DOJ Says More Than 200 Face Federal Charges Under Operation Legend

DOJ Says More Than 200 Face Federal Charges Under Operation Legend
U.S. Attorney General William Barr speaks during a roundtable discussion in the Cabinet Room at the White House in Washington on June 15, 2020. (Leah Millis/Reuters)
Janita Kan
More than 200 people have been charged with federal crimes among the nearly 1,500 people arrested as part of an initiative aimed to stem violent crime in major inner cities, the Justice Department (DOJ) stated on Aug. 19.

The figures represent the latest numbers of law enforcement actions taken since the start of Operation Legend in early July, which has since been expanded to numerous cities around the country, Attorney General William Barr said.

As part of the operation, about 217 people were charged with federal crimes and nearly 400 firearms have been seized by the Bureau of Alcohol, Tobacco, Firearms, and Explosives (ATF), Barr said. The nearly 1,500 people arrested were mostly arrested for violent state crimes, which include more than 90 homicides.

Numbers from Indianapolis, which was added to the program just last week, aren’t included, the DOJ stated.

Over the past few weeks, the DOJ announced several moves to show its commitment to cracking down on violent crime across the country. That led to Operation Legend, a law enforcement program in which federal resources are surged to inner U.S. cities to assist local and state law enforcement officials to tackle violent crime and restore public safety.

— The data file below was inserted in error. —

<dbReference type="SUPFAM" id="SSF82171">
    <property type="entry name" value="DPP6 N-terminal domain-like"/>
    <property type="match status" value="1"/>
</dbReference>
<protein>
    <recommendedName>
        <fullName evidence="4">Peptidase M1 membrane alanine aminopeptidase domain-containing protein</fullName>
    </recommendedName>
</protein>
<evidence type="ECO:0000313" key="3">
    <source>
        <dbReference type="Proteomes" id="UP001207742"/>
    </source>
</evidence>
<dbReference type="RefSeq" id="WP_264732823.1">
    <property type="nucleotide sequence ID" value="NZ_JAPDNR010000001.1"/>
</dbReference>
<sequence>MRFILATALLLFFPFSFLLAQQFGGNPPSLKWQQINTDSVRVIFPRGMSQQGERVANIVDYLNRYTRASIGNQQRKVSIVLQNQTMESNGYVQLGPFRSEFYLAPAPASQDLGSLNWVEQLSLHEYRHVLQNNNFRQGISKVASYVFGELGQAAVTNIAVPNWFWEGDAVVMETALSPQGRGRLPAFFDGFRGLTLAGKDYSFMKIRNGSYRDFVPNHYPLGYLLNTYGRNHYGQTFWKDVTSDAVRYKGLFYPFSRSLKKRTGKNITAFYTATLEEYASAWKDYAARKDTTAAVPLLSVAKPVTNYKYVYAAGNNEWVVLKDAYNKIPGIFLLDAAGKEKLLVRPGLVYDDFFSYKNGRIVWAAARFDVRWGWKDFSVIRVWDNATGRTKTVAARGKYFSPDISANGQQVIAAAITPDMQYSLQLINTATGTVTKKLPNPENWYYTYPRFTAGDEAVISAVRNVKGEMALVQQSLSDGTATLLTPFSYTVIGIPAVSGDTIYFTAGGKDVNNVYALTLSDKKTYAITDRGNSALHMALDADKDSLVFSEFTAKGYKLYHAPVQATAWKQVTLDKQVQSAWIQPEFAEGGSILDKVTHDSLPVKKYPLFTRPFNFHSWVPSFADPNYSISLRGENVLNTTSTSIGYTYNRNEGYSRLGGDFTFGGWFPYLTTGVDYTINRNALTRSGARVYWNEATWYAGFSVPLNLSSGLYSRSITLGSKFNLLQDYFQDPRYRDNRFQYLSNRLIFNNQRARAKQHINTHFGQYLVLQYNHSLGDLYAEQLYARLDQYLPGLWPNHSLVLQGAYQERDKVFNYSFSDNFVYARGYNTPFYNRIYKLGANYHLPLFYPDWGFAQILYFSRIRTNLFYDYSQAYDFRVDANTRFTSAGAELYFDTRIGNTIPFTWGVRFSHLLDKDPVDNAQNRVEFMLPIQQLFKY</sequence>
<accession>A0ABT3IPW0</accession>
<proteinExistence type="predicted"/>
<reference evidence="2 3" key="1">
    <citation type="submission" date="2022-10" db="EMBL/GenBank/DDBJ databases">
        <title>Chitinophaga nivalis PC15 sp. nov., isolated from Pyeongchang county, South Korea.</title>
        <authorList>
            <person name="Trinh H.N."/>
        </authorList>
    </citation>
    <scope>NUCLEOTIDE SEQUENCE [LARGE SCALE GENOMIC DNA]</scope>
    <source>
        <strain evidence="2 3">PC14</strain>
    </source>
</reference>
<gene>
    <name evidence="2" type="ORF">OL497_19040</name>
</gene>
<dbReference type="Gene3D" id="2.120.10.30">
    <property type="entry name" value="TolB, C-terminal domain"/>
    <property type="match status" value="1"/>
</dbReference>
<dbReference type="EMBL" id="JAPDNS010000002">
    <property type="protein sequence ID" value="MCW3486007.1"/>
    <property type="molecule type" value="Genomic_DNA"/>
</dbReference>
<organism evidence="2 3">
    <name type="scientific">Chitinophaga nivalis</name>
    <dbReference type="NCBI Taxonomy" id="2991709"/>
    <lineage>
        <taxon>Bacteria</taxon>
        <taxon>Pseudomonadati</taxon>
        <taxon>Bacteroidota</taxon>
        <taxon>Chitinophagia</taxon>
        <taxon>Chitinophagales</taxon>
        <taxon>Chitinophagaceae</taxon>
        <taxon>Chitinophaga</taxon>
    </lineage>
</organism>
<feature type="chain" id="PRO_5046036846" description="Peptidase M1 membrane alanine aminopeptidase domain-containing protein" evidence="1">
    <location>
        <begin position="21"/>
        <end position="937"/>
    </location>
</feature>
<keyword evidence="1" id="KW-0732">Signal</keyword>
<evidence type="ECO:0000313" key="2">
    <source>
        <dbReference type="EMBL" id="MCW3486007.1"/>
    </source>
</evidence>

The program was named for 4-year-old LeGend Taliferro, who was shot and killed while sleeping in his home in Kansas City, Missouri, in June.

The operation, which began in Kansas City, has since been expanded to eight other cities, including Chicago; Albuquerque, New Mexico; Memphis, Tennessee; and St. Louis.

“Operation Legend is the heart of the federal government’s response to this uptick in violent crime,” Barr said during a press conference in Kansas City on Aug. 19. “Its mission is to save lives, solve crimes, and take violent offenders off our streets before they can claim more victims. Rather than demonizing or defunding police, we are supporting and strengthening our law enforcement partners at the state and local level.”

Many major metropolitan cities have recently seen a disturbing uptick of violent crimes, especially in homicides and nonfatal shootings. For example, in Chicago, there were 440 homicides and 2,240 people shot between January and July. In the same time period in 2019, the number of homicides was at 290 with 1,480 shootings.

Similarly in Indianapolis, homicides went up by more than 51 percent and nonfatal shootings rose by more than 34 percent, the department stated on Aug. 14.

Barr said the spike in violent crime is likely caused by pent-up aggression prompted by state and local quarantine orders, and efforts to demonize police and defund their work.